Monday, December 17, 2007
I agree. Like Krugman, who almost always gets it right, I support Edwards and for the same reasons.
What I wonder is why anyone would prefer a vacuous pretty-boy, sponsored by Oprah, to someone who promises to bring about real material improvement. But apparently Oprah has rallied the troops who like Obama for much the same reason that they like Oprah.
I suspect that the reason is that after 30 years of eating shit they don't believe that the conditions of their lives can be improved. Oprah's constituency is almost exclusively female and largely working class. Over half of them have family incomes under $40,000 a year. They spend their days doing dead-end, boring, drudge work without either security or any real chance of advancement. They're uninsured or underinsured and know that one major illness could wipe them out. They're in debt, juggling to make mortgage payments and pay back Pay Day Loans. But they're so used to it, so imbued with peasant-fatalism, that they don't seriously believe that things can be any better. They think that the best they can hope for is niceness and hand-patting.
Oprah is the Opium of the People. When material improvement is impossible, people read self-help books and work on their souls. When they can't get the real goods they revel in smarm, obsess about "relationships," aspire to a "purpose-driven life" and delude themselves into imagining that these cheap intangibles are what make life worthwhile.
Marx was right, though he got the details wrong. He couldn't have anticipated the new secular religion of Oprah, self-help and generic "spirituality"--religion minus the cult, art and metaphysics. It isn't the pie-in-the-sky doctrine or religion in the narrow sense, liturgy and theology, that lulls people into a stupor and induces them to collaborate with their oppressors. It's the religious attitude, the idea that what matter are these intangibles, the search for "meaning," the taste for niceness, the obsession with "relationships" and psychological matters, the drippy sentimentality and self-deception, that block us from achieving the Good Life.
Monday, December 10, 2007
Jobs, News and Views for All of Higher Education - Inside Higher Ed :: Academic Freedom and Evolution
I think I've discovered a new informal fallacy. It should have a Latin tag like the rest of them but since my Latin is limited to singing-Latin I'll tentatively tag it the "Means-Ends Flip-Flop Fallacy." It is the fallacy of opposing some practice because it has bad consequences and then opposing the elimination of the bad consequences in order to discourage people from engaging in the practice.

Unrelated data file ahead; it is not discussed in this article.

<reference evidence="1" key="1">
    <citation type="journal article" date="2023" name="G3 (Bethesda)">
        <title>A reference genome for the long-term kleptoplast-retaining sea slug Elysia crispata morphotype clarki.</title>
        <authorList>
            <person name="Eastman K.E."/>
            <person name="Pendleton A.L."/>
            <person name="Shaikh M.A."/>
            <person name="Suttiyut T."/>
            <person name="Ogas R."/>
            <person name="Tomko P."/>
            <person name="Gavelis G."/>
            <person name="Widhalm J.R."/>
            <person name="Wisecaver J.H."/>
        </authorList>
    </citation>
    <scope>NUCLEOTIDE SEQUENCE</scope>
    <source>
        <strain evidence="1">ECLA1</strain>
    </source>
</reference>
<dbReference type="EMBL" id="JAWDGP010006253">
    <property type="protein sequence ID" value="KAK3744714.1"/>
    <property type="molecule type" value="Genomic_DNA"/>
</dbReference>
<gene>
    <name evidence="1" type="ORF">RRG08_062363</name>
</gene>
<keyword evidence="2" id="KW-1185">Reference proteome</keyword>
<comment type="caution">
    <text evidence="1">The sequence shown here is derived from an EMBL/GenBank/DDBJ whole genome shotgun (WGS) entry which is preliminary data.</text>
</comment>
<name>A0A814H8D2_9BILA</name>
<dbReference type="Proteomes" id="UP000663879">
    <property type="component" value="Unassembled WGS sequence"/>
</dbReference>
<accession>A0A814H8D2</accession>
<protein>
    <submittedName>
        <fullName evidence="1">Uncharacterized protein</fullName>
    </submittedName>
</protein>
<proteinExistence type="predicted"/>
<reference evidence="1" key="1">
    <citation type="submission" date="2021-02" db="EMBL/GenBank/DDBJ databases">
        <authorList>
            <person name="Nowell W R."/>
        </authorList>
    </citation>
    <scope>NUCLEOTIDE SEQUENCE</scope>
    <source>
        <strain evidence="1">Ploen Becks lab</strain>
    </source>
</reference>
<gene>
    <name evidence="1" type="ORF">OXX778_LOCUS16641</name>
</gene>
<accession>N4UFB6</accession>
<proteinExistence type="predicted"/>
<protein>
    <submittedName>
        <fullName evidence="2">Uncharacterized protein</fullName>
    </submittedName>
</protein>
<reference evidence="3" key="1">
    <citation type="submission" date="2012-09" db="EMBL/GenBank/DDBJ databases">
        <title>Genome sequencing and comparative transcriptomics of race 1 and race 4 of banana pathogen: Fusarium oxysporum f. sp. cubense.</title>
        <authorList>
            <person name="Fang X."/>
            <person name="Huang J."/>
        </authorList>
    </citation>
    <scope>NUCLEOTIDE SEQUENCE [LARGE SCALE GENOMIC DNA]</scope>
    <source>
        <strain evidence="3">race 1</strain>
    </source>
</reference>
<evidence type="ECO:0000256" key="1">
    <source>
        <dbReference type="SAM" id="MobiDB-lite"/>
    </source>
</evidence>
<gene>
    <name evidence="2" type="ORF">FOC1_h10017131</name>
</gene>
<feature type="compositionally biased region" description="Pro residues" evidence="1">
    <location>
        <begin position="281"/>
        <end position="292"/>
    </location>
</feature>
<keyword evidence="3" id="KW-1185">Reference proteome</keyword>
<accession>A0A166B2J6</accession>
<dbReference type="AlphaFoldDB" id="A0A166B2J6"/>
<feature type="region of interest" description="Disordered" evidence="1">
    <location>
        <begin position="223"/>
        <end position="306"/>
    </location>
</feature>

So, Fundamentalists oppose the teaching of evolution because, they believe, it will undermine religious belief. Along comes a biologist--and not the only biologist--who argues that Christianity and the theory of evolution are compatible. Now the Fundamentalists trash him because, presumably, if loss of faith isn't a threat more people will believe in evolution.
A pattern emerges. In the old days, adults tried mightily to dissuade teenage girls from having sex because it could lead to pregnancy, which would seriously mess up their lives. Fair, I suppose. Subsequently things got fixed so that sex wouldn't have those dire consequences. The Pill and other effective birth control methods became available; abortion was legalized; and girls who had babies were no longer automatically expelled from school or stigmatized. Now the puritans are trying mightily to see to it that girls don't have access to effective contraception or abortion and that pregnancy is punished in order to dissuade girls from having sex.
Then there are recreational drugs. We're waging an unwinnable War Against Drugs because we don't want to support the criminal subculture that surrounds their sale and use. If we legalized them, the criminal subculture would evaporate--or, more likely, get into some other line of illegal business. But we won't legalize them because that would remove the penalties for the use of recreational drugs.
Then there are illegal aliens. We don't like them because, we believe, they're dirty, dangerous and live in ditches and because, since they have no legal rights, can't unionize, and so can be exploited by employers, they drive down wages for working class Americans. If we legalized them, provided them with a path to citizenship and enforced anti-discrimination regulations they wouldn't live in ditches or work in the informal sector for sub-minimum wages under the table and so wouldn't drive down wages for working class Americans. But if we legalized them we might end up with more immigrants.
So here is the fallacy. We don't like x because it has y consequences. We become so accustomed to associating x with these bad y consequences that we come to believe that x is bad per se. Then, we oppose disassociating x with its bad consequences because we recognize that if x didn't cause y more people would do x.